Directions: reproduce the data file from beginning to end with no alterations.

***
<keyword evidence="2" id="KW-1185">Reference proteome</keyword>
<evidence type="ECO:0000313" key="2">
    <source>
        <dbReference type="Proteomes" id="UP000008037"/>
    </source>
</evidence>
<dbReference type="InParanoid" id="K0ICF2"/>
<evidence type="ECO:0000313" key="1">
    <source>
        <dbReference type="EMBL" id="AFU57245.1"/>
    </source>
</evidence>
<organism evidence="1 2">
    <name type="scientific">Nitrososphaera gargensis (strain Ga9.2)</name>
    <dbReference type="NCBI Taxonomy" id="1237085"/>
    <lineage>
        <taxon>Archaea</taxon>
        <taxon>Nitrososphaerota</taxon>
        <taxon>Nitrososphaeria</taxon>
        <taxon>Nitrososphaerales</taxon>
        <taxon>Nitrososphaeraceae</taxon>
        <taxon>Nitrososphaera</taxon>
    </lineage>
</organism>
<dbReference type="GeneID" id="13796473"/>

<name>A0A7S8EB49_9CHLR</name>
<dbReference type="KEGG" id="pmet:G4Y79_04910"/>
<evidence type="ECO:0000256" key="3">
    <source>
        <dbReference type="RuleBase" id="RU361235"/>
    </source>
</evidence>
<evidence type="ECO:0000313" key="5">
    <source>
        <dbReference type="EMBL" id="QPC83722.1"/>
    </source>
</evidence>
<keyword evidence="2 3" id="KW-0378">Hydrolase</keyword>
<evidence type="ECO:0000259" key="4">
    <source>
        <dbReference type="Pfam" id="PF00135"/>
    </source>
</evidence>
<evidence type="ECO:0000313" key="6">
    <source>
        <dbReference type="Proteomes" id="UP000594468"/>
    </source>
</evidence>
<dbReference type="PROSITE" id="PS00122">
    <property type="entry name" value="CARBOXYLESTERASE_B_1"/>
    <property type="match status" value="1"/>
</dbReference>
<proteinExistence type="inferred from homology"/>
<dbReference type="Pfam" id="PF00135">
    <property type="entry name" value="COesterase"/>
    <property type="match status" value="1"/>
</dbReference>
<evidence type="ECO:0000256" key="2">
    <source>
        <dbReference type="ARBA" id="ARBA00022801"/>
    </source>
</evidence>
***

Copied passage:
<keyword evidence="2" id="KW-1185">Reference proteome</keyword>
<evidence type="ECO:0000313" key="2">
    <source>
        <dbReference type="Proteomes" id="UP000008037"/>
    </source>
</evidence>
<dbReference type="InParanoid" id="K0ICF2"/>
<evidence type="ECO:0000313" key="1">
    <source>
        <dbReference type="EMBL" id="AFU57245.1"/>
    </source>
</evidence>
<organism evidence="1 2">
    <name type="scientific">Nitrososphaera gargensis (strain Ga9.2)</name>
    <dbReference type="NCBI Taxonomy" id="1237085"/>
    <lineage>
        <taxon>Archaea</taxon>
        <taxon>Nitrososphaerota</taxon>
        <taxon>Nitrososphaeria</taxon>
        <taxon>Nitrososphaerales</taxon>
        <taxon>Nitrososphaeraceae</taxon>
        <taxon>Nitrososphaera</taxon>
    </lineage>
</organism>
<dbReference type="GeneID" id="13796473"/>

<name>A0A7S8EB49_9CHLR</name>
<dbReference type="KEGG" id="pmet:G4Y79_04910"/>
<evidence type="ECO:0000256" key="3">
    <source>
        <dbReference type="RuleBase" id="RU361235"/>
    </source>
</evidence>
<evidence type="ECO:0000313" key="5">
    <source>
        <dbReference type="EMBL" id="QPC83722.1"/>
    </source>
</evidence>
<keyword evidence="2 3" id="KW-0378">Hydrolase</keyword>
<evidence type="ECO:0000259" key="4">
    <source>
        <dbReference type="Pfam" id="PF00135"/>
    </source>
</evidence>
<evidence type="ECO:0000313" key="6">
    <source>
        <dbReference type="Proteomes" id="UP000594468"/>
    </source>
</evidence>
<dbReference type="PROSITE" id="PS00122">
    <property type="entry name" value="CARBOXYLESTERASE_B_1"/>
    <property type="match status" value="1"/>
</dbReference>
<proteinExistence type="inferred from homology"/>
<dbReference type="Pfam" id="PF00135">
    <property type="entry name" value="COesterase"/>
    <property type="match status" value="1"/>
</dbReference>
<evidence type="ECO:0000256" key="2">
    <source>
        <dbReference type="ARBA" id="ARBA00022801"/>
    </source>
</evidence>